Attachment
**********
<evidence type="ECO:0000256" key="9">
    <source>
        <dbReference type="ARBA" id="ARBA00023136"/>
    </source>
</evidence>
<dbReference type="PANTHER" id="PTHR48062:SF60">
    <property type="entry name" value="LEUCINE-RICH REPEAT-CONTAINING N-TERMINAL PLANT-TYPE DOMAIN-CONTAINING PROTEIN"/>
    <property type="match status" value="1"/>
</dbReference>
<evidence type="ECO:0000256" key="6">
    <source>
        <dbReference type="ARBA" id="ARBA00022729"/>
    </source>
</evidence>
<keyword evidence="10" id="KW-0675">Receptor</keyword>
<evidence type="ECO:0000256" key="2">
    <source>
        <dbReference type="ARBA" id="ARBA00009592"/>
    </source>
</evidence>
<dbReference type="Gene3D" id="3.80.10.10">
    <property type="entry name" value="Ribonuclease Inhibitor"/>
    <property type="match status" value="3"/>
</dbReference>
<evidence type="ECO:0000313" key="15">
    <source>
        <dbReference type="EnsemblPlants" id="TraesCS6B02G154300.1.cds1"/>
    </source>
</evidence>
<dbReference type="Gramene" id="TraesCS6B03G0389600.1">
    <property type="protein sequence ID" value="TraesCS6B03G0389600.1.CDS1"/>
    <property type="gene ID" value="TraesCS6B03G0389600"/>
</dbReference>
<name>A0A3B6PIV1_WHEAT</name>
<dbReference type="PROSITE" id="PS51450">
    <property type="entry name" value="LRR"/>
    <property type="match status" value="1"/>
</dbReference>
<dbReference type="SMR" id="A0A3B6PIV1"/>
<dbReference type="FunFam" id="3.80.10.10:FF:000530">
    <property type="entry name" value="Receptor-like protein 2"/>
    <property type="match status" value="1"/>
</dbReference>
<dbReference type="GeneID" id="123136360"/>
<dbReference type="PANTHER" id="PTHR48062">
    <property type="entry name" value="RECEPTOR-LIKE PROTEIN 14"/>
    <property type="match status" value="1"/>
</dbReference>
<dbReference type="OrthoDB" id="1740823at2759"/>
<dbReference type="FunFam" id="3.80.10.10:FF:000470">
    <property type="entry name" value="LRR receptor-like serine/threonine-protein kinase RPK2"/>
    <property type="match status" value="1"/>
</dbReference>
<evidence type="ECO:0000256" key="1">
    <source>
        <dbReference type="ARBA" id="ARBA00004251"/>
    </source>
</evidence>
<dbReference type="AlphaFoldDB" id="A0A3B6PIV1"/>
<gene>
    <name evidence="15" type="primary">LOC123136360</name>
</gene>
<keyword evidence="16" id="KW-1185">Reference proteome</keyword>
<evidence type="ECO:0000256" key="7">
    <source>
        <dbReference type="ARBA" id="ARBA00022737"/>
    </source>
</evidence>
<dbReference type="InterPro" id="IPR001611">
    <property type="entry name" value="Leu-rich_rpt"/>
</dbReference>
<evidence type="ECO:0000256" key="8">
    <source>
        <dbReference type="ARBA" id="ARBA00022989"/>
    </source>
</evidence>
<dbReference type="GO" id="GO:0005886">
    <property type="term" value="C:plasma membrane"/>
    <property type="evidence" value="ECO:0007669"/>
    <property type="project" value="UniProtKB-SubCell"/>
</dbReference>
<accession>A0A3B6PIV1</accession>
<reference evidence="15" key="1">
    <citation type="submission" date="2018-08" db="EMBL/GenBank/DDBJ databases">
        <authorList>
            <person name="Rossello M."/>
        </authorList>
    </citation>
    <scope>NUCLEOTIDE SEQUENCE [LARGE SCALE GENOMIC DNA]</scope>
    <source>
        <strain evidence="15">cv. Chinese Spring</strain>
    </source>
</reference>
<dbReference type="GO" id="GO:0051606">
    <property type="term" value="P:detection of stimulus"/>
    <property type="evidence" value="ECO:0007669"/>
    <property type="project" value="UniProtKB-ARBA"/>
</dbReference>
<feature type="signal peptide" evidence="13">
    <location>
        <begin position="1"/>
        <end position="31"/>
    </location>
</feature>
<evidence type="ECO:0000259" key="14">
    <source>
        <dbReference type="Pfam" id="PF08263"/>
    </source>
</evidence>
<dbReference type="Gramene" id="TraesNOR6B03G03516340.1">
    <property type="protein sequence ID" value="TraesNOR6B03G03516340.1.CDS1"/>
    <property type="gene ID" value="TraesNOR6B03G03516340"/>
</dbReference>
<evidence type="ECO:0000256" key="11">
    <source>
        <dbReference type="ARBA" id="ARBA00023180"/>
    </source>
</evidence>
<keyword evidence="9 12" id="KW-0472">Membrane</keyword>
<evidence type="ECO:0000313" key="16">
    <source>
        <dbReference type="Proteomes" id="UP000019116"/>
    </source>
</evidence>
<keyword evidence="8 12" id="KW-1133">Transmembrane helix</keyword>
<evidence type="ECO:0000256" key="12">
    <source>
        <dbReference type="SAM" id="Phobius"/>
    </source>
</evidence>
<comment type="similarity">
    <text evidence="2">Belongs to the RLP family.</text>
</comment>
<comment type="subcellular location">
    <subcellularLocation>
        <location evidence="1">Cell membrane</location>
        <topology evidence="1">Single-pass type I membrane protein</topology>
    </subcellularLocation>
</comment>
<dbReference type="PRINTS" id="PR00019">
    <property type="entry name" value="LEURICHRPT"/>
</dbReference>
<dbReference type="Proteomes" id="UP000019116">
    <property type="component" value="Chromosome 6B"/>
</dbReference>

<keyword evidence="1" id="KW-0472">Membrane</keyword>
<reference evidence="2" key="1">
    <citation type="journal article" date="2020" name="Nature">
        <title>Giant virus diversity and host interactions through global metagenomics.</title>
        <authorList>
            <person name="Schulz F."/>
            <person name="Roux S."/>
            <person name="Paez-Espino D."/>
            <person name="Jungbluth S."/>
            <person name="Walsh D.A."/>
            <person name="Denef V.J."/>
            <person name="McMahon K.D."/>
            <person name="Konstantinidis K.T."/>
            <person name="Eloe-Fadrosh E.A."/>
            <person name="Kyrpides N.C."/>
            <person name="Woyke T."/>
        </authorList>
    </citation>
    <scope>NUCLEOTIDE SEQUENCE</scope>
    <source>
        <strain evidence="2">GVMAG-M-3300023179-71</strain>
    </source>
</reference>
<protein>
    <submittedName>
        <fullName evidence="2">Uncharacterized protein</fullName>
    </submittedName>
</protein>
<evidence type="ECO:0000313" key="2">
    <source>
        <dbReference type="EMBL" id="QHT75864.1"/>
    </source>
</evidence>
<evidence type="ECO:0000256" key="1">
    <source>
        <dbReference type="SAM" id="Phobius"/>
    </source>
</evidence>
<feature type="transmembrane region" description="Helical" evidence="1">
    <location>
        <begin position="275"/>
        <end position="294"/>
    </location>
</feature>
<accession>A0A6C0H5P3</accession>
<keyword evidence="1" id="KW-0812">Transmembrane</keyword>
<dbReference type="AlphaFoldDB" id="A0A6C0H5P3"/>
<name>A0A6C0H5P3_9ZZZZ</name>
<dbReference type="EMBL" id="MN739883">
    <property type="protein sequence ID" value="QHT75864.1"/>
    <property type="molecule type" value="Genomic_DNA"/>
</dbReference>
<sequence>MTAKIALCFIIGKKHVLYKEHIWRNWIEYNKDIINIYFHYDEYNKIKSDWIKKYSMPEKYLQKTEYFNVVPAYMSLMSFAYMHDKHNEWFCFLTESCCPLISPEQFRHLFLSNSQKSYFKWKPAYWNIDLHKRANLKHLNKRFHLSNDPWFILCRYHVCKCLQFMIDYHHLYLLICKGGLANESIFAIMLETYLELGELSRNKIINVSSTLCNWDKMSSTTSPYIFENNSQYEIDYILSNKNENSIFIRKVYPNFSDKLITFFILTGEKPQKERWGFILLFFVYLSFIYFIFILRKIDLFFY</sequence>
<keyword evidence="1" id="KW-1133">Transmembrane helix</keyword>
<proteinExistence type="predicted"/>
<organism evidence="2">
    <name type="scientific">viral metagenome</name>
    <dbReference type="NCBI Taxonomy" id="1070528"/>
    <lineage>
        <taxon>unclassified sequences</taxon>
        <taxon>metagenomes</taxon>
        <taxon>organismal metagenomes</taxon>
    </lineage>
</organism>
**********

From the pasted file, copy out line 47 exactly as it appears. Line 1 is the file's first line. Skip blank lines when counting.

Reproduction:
    <property type="match status" value="1"/>